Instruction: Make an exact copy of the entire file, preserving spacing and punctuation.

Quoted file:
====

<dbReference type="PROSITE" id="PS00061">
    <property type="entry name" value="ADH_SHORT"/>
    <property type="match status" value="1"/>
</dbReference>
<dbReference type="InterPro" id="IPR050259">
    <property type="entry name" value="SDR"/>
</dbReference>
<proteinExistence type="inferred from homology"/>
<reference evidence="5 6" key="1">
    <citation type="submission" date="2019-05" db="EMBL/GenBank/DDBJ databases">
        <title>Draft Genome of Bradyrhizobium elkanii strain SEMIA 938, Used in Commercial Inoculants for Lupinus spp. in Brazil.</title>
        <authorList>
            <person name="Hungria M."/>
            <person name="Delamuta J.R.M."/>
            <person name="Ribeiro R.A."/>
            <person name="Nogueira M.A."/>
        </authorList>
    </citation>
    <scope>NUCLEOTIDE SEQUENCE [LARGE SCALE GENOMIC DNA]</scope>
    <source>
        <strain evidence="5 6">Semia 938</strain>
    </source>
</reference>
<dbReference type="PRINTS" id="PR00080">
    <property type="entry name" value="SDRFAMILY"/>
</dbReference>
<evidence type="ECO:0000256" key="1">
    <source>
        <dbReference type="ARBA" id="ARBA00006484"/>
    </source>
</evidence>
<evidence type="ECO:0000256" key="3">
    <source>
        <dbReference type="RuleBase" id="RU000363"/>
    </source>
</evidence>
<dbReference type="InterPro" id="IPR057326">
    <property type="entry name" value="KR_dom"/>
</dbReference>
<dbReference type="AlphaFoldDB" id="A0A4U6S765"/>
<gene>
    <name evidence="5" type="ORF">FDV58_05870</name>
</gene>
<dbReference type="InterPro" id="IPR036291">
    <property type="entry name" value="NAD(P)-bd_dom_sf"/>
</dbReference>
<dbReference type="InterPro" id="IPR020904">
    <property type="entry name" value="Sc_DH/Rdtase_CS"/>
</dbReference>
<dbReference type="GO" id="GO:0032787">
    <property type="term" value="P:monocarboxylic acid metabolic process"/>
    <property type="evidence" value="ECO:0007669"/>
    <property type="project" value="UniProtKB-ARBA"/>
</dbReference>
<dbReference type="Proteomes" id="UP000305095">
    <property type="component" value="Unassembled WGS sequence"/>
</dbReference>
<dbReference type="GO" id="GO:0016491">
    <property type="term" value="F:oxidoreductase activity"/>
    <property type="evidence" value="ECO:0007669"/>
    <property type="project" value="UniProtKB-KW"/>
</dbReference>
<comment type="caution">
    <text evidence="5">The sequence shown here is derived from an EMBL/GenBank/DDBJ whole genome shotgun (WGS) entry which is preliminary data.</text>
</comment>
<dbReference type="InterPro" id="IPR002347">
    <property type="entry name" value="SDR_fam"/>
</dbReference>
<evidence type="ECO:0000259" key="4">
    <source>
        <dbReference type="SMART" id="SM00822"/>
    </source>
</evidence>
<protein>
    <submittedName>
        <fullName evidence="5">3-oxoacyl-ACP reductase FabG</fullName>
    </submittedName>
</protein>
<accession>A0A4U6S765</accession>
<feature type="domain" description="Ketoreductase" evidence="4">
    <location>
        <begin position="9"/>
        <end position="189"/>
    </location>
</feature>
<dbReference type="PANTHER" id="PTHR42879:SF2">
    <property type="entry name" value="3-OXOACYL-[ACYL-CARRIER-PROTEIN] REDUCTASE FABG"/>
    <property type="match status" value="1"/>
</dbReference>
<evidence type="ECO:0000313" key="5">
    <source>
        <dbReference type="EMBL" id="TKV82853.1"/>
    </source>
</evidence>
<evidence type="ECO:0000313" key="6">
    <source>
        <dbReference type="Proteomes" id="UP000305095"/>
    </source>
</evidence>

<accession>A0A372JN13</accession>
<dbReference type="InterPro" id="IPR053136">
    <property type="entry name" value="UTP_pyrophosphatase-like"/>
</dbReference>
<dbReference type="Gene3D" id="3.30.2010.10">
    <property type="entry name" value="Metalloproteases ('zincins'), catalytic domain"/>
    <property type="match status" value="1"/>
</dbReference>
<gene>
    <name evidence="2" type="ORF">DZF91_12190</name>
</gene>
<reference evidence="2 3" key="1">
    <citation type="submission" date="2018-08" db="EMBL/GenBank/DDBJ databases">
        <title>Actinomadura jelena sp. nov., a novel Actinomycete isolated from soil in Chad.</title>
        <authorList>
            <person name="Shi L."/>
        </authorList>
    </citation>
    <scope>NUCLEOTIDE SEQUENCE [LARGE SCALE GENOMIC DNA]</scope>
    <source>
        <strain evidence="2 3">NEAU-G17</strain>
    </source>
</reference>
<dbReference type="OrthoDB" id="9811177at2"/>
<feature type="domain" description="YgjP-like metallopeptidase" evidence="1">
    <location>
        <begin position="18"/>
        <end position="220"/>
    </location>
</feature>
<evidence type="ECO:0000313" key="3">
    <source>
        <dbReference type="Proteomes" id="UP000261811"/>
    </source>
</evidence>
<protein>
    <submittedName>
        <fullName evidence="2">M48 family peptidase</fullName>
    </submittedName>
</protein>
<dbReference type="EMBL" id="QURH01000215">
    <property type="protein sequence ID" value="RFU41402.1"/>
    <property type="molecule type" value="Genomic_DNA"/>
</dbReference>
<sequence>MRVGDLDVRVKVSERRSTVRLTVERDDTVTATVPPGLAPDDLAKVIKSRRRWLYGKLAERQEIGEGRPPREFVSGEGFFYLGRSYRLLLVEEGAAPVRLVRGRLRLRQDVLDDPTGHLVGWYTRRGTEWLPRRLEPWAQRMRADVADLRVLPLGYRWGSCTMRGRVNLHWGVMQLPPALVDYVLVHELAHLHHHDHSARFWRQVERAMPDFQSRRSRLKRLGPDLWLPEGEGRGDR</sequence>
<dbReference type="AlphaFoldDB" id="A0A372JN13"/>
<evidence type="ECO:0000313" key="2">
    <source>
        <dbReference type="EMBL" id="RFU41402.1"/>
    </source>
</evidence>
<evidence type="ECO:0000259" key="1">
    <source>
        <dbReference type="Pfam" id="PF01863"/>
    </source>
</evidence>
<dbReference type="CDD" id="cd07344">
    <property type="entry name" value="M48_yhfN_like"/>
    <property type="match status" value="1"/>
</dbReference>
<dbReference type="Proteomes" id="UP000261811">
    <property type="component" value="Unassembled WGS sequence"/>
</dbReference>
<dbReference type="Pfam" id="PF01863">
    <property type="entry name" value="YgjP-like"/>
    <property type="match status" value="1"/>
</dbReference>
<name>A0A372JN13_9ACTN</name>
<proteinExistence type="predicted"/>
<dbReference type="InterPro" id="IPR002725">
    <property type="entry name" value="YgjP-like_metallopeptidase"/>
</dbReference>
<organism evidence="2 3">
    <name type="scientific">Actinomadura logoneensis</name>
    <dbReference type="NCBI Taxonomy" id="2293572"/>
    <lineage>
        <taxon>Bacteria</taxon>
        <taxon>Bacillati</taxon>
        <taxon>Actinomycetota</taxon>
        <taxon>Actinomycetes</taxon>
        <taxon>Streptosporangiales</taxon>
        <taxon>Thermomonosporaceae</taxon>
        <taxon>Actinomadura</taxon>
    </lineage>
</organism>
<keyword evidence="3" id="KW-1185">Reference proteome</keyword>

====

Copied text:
<dbReference type="PROSITE" id="PS00061">
    <property type="entry name" value="ADH_SHORT"/>
    <property type="match status" value="1"/>
</dbReference>
<dbReference type="InterPro" id="IPR050259">
    <property type="entry name" value="SDR"/>
</dbReference>
<proteinExistence type="inferred from homology"/>
<reference evidence="5 6" key="1">
    <citation type="submission" date="2019-05" db="EMBL/GenBank/DDBJ databases">
        <title>Draft Genome of Bradyrhizobium elkanii strain SEMIA 938, Used in Commercial Inoculants for Lupinus spp. in Brazil.</title>
        <authorList>
            <person name="Hungria M."/>
            <person name="Delamuta J.R.M."/>
            <person name="Ribeiro R.A."/>
            <person name="Nogueira M.A."/>
        </authorList>
    </citation>
    <scope>NUCLEOTIDE SEQUENCE [LARGE SCALE GENOMIC DNA]</scope>
    <source>
        <strain evidence="5 6">Semia 938</strain>
    </source>
</reference>
<dbReference type="PRINTS" id="PR00080">
    <property type="entry name" value="SDRFAMILY"/>
</dbReference>
<evidence type="ECO:0000256" key="1">
    <source>
        <dbReference type="ARBA" id="ARBA00006484"/>
    </source>
</evidence>
<evidence type="ECO:0000256" key="3">
    <source>
        <dbReference type="RuleBase" id="RU000363"/>
    </source>
</evidence>
<dbReference type="InterPro" id="IPR057326">
    <property type="entry name" value="KR_dom"/>
</dbReference>
<dbReference type="AlphaFoldDB" id="A0A4U6S765"/>
<gene>
    <name evidence="5" type="ORF">FDV58_05870</name>
</gene>
<dbReference type="InterPro" id="IPR036291">
    <property type="entry name" value="NAD(P)-bd_dom_sf"/>
</dbReference>
<dbReference type="InterPro" id="IPR020904">
    <property type="entry name" value="Sc_DH/Rdtase_CS"/>
</dbReference>
<dbReference type="GO" id="GO:0032787">
    <property type="term" value="P:monocarboxylic acid metabolic process"/>
    <property type="evidence" value="ECO:0007669"/>
    <property type="project" value="UniProtKB-ARBA"/>
</dbReference>
<dbReference type="Proteomes" id="UP000305095">
    <property type="component" value="Unassembled WGS sequence"/>
</dbReference>
<dbReference type="GO" id="GO:0016491">
    <property type="term" value="F:oxidoreductase activity"/>
    <property type="evidence" value="ECO:0007669"/>
    <property type="project" value="UniProtKB-KW"/>
</dbReference>
<comment type="caution">
    <text evidence="5">The sequence shown here is derived from an EMBL/GenBank/DDBJ whole genome shotgun (WGS) entry which is preliminary data.</text>
</comment>
<dbReference type="InterPro" id="IPR002347">
    <property type="entry name" value="SDR_fam"/>
</dbReference>
<evidence type="ECO:0000259" key="4">
    <source>
        <dbReference type="SMART" id="SM00822"/>
    </source>
</evidence>
<protein>
    <submittedName>
        <fullName evidence="5">3-oxoacyl-ACP reductase FabG</fullName>
    </submittedName>
</protein>
<accession>A0A4U6S765</accession>
<feature type="domain" description="Ketoreductase" evidence="4">
    <location>
        <begin position="9"/>
        <end position="189"/>
    </location>
</feature>
<dbReference type="PANTHER" id="PTHR42879:SF2">
    <property type="entry name" value="3-OXOACYL-[ACYL-CARRIER-PROTEIN] REDUCTASE FABG"/>
    <property type="match status" value="1"/>
</dbReference>
<evidence type="ECO:0000313" key="5">
    <source>
        <dbReference type="EMBL" id="TKV82853.1"/>
    </source>
</evidence>
<evidence type="ECO:0000313" key="6">
    <source>
        <dbReference type="Proteomes" id="UP000305095"/>
    </source>
</evidence>

<accession>A0A372JN13</accession>
<dbReference type="InterPro" id="IPR053136">
    <property type="entry name" value="UTP_pyrophosphatase-like"/>
</dbReference>
<dbReference type="Gene3D" id="3.30.2010.10">
    <property type="entry name" value="Metalloproteases ('zincins'), catalytic domain"/>
    <property type="match status" value="1"/>
</dbReference>
<gene>
    <name evidence="2" type="ORF">DZF91_12190</name>
</gene>
<reference evidence="2 3" key="1">
    <citation type="submission" date="2018-08" db="EMBL/GenBank/DDBJ databases">
        <title>Actinomadura jelena sp. nov., a novel Actinomycete isolated from soil in Chad.</title>
        <authorList>
            <person name="Shi L."/>
        </authorList>
    </citation>
    <scope>NUCLEOTIDE SEQUENCE [LARGE SCALE GENOMIC DNA]</scope>
    <source>
        <strain evidence="2 3">NEAU-G17</strain>
    </source>
</reference>
<dbReference type="OrthoDB" id="9811177at2"/>
<feature type="domain" description="YgjP-like metallopeptidase" evidence="1">
    <location>
        <begin position="18"/>
        <end position="220"/>
    </location>
</feature>
<evidence type="ECO:0000313" key="3">
    <source>
        <dbReference type="Proteomes" id="UP000261811"/>
    </source>
</evidence>
<protein>
    <submittedName>
        <fullName evidence="2">M48 family peptidase</fullName>
    </submittedName>
</protein>
<dbReference type="EMBL" id="QURH01000215">
    <property type="protein sequence ID" value="RFU41402.1"/>
    <property type="molecule type" value="Genomic_DNA"/>
</dbReference>
<sequence>MRVGDLDVRVKVSERRSTVRLTVERDDTVTATVPPGLAPDDLAKVIKSRRRWLYGKLAERQEIGEGRPPREFVSGEGFFYLGRSYRLLLVEEGAAPVRLVRGRLRLRQDVLDDPTGHLVGWYTRRGTEWLPRRLEPWAQRMRADVADLRVLPLGYRWGSCTMRGRVNLHWGVMQLPPALVDYVLVHELAHLHHHDHSARFWRQVERAMPDFQSRRSRLKRLGPDLWLPEGEGRGDR</sequence>
<dbReference type="AlphaFoldDB" id="A0A372JN13"/>
<evidence type="ECO:0000313" key="2">
    <source>
        <dbReference type="EMBL" id="RFU41402.1"/>
    </source>
</evidence>
<evidence type="ECO:0000259" key="1">
    <source>
        <dbReference type="Pfam" id="PF01863"/>
    </source>
</evidence>
<dbReference type="CDD" id="cd07344">
    <property type="entry name" value="M48_yhfN_like"/>
    <property type="match status" value="1"/>
</dbReference>
<dbReference type="Proteomes" id="UP000261811">
    <property type="component" value="Unassembled WGS sequence"/>
</dbReference>
<dbReference type="Pfam" id="PF01863">
    <property type="entry name" value="YgjP-like"/>
    <property type="match status" value="1"/>
</dbReference>
<name>A0A372JN13_9ACTN</name>
<proteinExistence type="predicted"/>
<dbReference type="InterPro" id="IPR002725">
    <property type="entry name" value="YgjP-like_metallopeptidase"/>
</dbReference>
<organism evidence="2 3">
    <name type="scientific">Actinomadura logoneensis</name>
    <dbReference type="NCBI Taxonomy" id="2293572"/>
    <lineage>
        <taxon>Bacteria</taxon>
        <taxon>Bacillati</taxon>
        <taxon>Actinomycetota</taxon>
        <taxon>Actinomycetes</taxon>
        <taxon>Streptosporangiales</taxon>
        <taxon>Thermomonosporaceae</taxon>
        <taxon>Actinomadura</taxon>
    </lineage>
</organism>
<keyword evidence="3" id="KW-1185">Reference proteome</keyword>